On a recent study tour to Israel/Palestine we walked up the hill to the place called Mount Precipice, the traditional site where an angry mob of people tried to throw him off the cliff. Early in the Gospel of Luke, Jesus gave a sermon in his hometown of Nazareth. By the time Jesus arrived in Nazareth, the people were buzzing about his teaching in synagogues around Galilee and the performing of healings and miracles. So when he stood up in the midst of the congregation and was handed the scroll of Isaiah to read, all eyes fell on this newest local celebrity. He shared the following passage: “The Spirit of the Lord is upon me, because he has anointed me to proclaim good news to the poor. He has sent me to proclaim liberty to the captives and recovering of sight to the blind, to set at liberty those who are oppressed, to proclaim the year of the Lord’s favor.” Then Luke records that he rolled up the scroll and gave it back to the attendant and sat down. He told them: “Today this Scripture has been fulfilled in your hearing.”
For those of us who are pastors, we love it when there is visible response to one of our sermons, whether it’s a tear shed, a face enlightened by God’s presence, or a simple prayer uttered. It delights us that God uses us, as unworthy as we are, to impact the transformation of lives week after week. But I don’t think we’d like to get the kind of response Jesus got to his sermon. His words were so powerful that the people of Nazareth just couldn’t handle it. They ran him out of town and tried to throw him off the cliff. Why?
They had no idea how radical God’s love is. When he came to his hometown synagogue to read the Scriptures, they were proud. When he read God’s plan for salvation and freedom, they were excited. When he said that these things were fulfilled “in their hearing” they were amazed and began to nudge each other. So far, so good. But when he brought up examples of prophets who showed God’s favor for Gentiles over the Jews, implying the radical love of God for people who they deemed unlovable, it was too much for them to bear. The hometown preacher boy got kicked out of town.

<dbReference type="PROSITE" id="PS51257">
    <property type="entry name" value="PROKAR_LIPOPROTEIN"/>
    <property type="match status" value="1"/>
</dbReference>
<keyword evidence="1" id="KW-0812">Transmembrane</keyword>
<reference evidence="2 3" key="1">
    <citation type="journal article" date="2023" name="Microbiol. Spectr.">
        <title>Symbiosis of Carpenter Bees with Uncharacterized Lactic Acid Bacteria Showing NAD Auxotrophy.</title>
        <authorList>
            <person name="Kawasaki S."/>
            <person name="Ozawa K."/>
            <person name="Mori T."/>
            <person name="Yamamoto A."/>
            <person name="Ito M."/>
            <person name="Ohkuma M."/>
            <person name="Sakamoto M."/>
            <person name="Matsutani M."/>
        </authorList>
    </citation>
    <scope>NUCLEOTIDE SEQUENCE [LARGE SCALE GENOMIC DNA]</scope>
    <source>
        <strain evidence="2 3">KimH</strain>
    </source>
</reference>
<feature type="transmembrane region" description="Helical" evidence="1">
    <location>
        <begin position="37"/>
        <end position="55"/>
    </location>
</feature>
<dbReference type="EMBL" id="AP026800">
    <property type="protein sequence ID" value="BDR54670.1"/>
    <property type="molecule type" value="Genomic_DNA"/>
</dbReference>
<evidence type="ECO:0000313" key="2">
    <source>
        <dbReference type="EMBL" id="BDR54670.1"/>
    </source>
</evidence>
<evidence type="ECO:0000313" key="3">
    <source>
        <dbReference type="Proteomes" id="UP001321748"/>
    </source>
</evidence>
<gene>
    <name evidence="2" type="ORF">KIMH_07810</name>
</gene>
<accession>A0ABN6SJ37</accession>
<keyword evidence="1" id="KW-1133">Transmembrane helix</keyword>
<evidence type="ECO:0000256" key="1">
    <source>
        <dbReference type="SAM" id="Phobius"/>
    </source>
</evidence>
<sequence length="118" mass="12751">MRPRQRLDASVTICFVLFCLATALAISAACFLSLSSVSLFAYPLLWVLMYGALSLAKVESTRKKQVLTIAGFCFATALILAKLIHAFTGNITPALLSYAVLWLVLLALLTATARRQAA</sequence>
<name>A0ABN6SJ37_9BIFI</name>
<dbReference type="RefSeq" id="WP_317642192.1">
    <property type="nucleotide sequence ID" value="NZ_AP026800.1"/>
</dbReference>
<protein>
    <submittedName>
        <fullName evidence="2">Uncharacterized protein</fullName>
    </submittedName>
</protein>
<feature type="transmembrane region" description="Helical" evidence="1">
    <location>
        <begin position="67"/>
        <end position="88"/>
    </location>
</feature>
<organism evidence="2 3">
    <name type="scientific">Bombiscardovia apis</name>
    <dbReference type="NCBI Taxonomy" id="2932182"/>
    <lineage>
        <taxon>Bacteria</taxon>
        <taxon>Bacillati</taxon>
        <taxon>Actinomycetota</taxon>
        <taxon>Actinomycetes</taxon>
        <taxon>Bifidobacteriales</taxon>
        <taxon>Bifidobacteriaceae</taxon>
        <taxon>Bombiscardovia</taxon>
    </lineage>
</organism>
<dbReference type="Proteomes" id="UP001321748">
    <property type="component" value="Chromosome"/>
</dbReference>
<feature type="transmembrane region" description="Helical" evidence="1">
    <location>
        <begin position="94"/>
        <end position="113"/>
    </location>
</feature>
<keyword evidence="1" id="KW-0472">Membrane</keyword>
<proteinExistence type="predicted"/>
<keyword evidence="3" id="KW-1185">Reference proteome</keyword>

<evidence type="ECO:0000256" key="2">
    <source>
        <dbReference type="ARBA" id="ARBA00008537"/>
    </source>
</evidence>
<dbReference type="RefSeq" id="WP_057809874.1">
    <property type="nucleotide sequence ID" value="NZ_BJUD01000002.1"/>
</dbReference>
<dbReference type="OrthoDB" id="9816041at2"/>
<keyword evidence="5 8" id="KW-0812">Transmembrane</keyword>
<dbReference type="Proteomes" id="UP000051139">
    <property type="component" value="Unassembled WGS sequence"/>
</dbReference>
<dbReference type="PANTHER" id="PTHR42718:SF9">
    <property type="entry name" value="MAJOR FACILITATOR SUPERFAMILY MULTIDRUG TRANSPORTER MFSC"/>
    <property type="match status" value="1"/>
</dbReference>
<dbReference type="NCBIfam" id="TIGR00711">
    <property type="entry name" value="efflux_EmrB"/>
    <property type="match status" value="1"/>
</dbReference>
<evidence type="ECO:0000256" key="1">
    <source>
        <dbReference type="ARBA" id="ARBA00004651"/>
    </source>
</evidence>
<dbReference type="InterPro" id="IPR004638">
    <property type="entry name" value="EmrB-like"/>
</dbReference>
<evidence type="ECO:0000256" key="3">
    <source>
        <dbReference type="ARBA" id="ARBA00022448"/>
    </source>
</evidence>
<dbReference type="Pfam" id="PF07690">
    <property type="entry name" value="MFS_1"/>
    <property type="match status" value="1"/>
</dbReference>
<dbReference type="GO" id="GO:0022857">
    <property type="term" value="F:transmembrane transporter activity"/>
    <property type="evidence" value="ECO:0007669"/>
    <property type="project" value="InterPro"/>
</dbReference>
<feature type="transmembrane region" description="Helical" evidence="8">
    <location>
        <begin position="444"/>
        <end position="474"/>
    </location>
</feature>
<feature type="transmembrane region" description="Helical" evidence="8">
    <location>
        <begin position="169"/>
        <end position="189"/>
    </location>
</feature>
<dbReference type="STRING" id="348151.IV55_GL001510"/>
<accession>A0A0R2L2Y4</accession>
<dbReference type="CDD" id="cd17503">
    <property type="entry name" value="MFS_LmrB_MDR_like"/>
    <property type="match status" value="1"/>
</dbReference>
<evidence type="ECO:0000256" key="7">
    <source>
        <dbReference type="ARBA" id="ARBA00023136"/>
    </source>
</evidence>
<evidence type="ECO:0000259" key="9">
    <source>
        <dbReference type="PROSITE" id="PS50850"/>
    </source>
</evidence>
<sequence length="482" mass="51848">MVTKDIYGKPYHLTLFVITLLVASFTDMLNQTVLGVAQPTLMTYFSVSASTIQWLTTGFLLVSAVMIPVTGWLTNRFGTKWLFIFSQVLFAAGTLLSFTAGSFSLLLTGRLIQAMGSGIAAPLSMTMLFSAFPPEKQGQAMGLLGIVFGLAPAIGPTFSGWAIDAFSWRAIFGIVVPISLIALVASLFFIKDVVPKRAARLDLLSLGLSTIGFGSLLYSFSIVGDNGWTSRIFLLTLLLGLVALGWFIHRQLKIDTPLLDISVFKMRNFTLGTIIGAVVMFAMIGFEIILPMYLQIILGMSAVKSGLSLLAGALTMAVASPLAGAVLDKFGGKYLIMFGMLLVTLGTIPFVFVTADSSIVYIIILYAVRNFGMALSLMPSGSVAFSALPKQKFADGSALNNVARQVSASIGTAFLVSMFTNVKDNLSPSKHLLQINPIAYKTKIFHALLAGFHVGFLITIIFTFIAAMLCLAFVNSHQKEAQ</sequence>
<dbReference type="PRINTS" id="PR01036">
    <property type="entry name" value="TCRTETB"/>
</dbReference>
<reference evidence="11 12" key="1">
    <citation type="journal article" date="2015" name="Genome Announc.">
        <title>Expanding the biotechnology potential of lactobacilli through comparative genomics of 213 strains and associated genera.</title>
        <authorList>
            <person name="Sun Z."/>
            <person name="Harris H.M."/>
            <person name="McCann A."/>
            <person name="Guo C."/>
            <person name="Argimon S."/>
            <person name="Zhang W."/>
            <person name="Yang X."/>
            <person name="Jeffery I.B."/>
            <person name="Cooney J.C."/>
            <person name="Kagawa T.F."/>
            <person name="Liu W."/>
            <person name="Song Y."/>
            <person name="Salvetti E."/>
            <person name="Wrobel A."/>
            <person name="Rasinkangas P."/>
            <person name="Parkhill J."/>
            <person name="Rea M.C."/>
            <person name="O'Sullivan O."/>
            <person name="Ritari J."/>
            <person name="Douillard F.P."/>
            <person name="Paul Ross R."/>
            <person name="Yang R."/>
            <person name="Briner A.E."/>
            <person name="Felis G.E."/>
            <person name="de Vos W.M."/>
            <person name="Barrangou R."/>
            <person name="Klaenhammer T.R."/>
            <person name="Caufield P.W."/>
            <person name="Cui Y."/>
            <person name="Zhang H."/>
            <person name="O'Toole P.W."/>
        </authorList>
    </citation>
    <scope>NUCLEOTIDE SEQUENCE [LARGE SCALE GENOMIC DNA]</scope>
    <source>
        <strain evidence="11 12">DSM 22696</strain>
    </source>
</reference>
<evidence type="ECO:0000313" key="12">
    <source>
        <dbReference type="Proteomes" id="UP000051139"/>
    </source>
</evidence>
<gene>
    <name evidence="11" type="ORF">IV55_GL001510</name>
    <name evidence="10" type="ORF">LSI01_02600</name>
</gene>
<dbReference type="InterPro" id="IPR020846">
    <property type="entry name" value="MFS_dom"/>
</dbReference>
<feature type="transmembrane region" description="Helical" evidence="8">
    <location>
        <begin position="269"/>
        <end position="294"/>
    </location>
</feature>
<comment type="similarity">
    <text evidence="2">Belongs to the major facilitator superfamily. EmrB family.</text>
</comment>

I wonder sometimes if we were really aware of how radical God’s love is, how undeserved and overwhelmingly and ridiculously unfathomable it is, would we kick Jesus out too? Maybe so! We live in a culture where we’re taught you have to earn what you’ve gotten. How odd it is to think of God’s love, the most valuable thing in the universe, as something beyond the grasp of our control. There’s nothing we can do to make God love us anymore, and there’s nothing we can do to make God love us any less. It’s bigger and more powerful than we can imagine. And yes, it crosses the boundaries and the walls that we construct to keep people different than we are out of our lives. Do we really understand how radical and powerful God’s love is? Unfortunately, the church doesn’t even live it out in the places where we are called to live.
I remember reading a book by Philip Yancey entitled, “What’s So Amazing About Grace.” Set against a society where liberal and conservative Christians are too often publicly at each other’s throat, Yancey argues for the need to show more love and less judgment. He writes, “I’ve been in politics long enough to expect criticism and hostility. But I was unprepared for the hatred I get from Christians. Why do Christians hate so much?” Jesus refused to hate. In fact, his love was so radical that people hated him for it. I pray that we will discover the depths of that kind of love.
In a collection of letters from various Christians and Jewish children, one writes: “Dear God, I bet it is very hard for You to love all of everybody in the whole world. They are only 4 people in our family and I can never do it – Nan.” Yes, God’s love is radical. It’s powerful, it’s unexplainable, and it’s what the cross and the resurrection are all about. Sometimes it is hard. But most of all, it’s life giving. Give yourself to love someone today.
Wayne Van Regenmorter
21: Meeting/Grand Rapids, Michigan
22: Meeting/Faith Church/Dyer, IN
23: Coaching Cluster Confab/Lawndale Conference Center/Chicago, IL
24: Ridley Assessment/Kalamazoo, MI
25: Commissioned Pastor Video Conferencing Meeting
26: Missional Cafe Event/Calvary Reformed Church/Orland Park, IL
27: Preach/Beecher Campus/Beecher, IL
28: Church Multiplication Webinar
29: Synod Staff Meeting/American Reformed Church/DeMotte, IN
30: Synod Executive Team Conference Call Meeting
4: Sunday Worship
Wayne’s contact information:
10088 Prairie Knoll Ct.
St. John, IN 46373
Mobile: (941) 302-1281